Holy crap, it’s hot here.
Holy crap, it’s hot here.
An interesting paper (Warning:PDF) from Microsoft Research answers the timeless question: why do email scammers claim to be from Nigeria?
The short answer is because making an outrageous claim like that convinces only the most gullible potential victims, thus weeding out the “false positive” condition of initially receptive contacts who don’t end up paying off.
For those who don’t know, CNN jumped the gun a bit this morning and announced that the individual mandate portion of the ACA had been overturned. They were incorrect.
Thanks to Dan for the picture. Classic.
It’s too bad that this place is about to be replaced as the World’s Largest McDonald’s. It has a timeless, creepy, carnival-with-hepatitis vibe that you just can’t get from a new build.
Here’s a neat idea for cargo hauling on a bicycle: the “Reel” system turns that unused triangle between the top tube, seat tube, and down tube into a storage solution.
Okay, so I’m sure you are all familiar with the ” Super Powered Animal Type Folks in Space or Alternate Earth Whatever” shows from the 80s. Think Tundercats, Silver Hawks, Voltron etc. Well this isn’t one of them but pulls all of that nostalgicness together quite nicely. And apparently someone is going to fund 26 episodes…
One of the lesser-celebrated Holidays, Flag Day has always held some importance to me. Perhaps it’s because it’s mostly a forgotten Holiday that I try to keep it alive. It also happens to be my parents’ anniversary- a date my dad claims he chose so that he’d always remember their anniversary. Whatever the reason, hoist those Stars and Stripes high, and join such towns as Quincy, MA, Fairfield, WA, and my alma mater’s town of Troy, NY for their annual Flag Day parades and celebrations.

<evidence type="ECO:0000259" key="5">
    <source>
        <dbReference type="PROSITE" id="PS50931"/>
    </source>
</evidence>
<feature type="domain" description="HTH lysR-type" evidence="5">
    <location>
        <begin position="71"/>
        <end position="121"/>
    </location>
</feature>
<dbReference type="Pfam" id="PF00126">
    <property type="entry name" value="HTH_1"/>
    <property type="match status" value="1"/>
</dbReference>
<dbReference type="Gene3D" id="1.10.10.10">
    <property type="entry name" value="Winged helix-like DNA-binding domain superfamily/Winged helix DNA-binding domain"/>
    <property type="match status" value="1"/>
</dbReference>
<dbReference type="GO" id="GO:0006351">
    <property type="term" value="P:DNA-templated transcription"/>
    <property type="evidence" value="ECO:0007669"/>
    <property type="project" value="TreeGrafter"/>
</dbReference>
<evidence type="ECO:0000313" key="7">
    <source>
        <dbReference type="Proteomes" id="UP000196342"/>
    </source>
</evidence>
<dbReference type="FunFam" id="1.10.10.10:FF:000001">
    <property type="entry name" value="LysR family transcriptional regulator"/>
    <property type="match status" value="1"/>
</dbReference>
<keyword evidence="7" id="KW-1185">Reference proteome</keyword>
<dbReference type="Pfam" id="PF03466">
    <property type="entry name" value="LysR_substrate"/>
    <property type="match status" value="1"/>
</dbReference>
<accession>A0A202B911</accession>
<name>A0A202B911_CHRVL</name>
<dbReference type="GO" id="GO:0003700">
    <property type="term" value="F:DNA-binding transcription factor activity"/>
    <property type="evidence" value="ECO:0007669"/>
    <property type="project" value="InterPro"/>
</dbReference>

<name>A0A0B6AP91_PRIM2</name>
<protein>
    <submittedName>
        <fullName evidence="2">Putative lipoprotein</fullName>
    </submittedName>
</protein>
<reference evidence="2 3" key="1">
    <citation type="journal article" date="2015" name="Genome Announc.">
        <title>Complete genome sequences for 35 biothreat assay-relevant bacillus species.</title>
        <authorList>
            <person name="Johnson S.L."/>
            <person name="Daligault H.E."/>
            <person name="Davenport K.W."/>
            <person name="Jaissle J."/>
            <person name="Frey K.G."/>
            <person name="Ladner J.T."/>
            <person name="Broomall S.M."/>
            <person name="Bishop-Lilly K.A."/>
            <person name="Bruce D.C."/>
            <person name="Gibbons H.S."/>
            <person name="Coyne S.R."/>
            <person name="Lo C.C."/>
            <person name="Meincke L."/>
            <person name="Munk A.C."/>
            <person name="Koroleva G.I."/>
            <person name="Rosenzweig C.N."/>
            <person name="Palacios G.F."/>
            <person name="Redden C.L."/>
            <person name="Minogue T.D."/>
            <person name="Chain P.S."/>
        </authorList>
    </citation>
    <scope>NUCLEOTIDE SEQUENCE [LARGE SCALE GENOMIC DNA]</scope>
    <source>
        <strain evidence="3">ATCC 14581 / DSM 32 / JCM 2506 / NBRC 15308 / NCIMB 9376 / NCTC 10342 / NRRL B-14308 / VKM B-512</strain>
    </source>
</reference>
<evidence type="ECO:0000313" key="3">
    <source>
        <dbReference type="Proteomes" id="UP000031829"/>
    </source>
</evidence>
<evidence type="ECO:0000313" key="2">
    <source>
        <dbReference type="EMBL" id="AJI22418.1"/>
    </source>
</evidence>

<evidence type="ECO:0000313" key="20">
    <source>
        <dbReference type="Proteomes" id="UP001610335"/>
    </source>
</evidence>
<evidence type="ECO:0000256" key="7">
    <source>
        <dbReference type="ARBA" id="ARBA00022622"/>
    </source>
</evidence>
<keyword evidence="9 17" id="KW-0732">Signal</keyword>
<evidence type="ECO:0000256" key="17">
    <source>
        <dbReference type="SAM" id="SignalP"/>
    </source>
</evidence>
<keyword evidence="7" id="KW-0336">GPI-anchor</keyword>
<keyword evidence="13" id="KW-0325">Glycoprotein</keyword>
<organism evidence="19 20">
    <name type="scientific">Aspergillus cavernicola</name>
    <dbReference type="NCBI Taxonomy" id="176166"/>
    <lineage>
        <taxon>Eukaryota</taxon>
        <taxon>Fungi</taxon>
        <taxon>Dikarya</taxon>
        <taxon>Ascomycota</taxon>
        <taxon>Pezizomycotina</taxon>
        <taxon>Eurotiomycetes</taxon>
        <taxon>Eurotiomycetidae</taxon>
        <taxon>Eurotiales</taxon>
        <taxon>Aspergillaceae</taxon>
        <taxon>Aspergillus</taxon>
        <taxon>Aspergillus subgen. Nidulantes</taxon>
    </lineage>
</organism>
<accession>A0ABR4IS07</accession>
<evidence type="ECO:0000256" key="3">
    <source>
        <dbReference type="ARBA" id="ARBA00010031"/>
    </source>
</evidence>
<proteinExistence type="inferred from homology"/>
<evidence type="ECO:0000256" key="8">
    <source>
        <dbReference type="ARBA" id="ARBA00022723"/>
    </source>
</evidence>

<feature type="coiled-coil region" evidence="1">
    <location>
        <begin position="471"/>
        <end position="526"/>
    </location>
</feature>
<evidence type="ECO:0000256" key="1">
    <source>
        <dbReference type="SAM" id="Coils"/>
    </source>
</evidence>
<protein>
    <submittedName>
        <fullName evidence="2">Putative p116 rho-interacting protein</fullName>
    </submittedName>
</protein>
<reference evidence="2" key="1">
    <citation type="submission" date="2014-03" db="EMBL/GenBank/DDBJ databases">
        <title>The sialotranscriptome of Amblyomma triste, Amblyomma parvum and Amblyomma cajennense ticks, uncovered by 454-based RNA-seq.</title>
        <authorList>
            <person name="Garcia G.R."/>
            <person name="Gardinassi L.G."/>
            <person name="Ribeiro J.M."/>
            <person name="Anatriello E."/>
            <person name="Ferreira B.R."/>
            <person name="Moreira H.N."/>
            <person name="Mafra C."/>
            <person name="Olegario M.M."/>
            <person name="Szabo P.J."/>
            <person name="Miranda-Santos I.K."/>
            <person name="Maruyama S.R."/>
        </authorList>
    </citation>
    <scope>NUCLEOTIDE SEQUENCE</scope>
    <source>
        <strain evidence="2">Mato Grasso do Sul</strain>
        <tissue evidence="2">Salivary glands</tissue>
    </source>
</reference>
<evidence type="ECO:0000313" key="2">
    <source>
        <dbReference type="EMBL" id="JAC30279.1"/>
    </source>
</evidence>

An interesting article from The Atlantic, about how we came to regard streets and roads as the exclusive domain of automobiles.
Twenty years ago, an out-of-control driver plowed through New York’s Washington Square Park, killing 5 people and injuring 27 others. That horrific incident caused a public outcry and galvanized advocates in what has become known as the livable streets movement. But the driver, a 74-year-old woman, was not charged with any crime.
It wasn’t always like this. Browse through New York Times accounts of pedestrians dying after being struck by automobiles prior to 1930, and you’ll see that in nearly every case, the driver is charged with something like “technical manslaughter.” And it wasn’t just New York. Across the country, drivers were held criminally responsible when they killed or injured people with their vehicles.
So what happened? And when?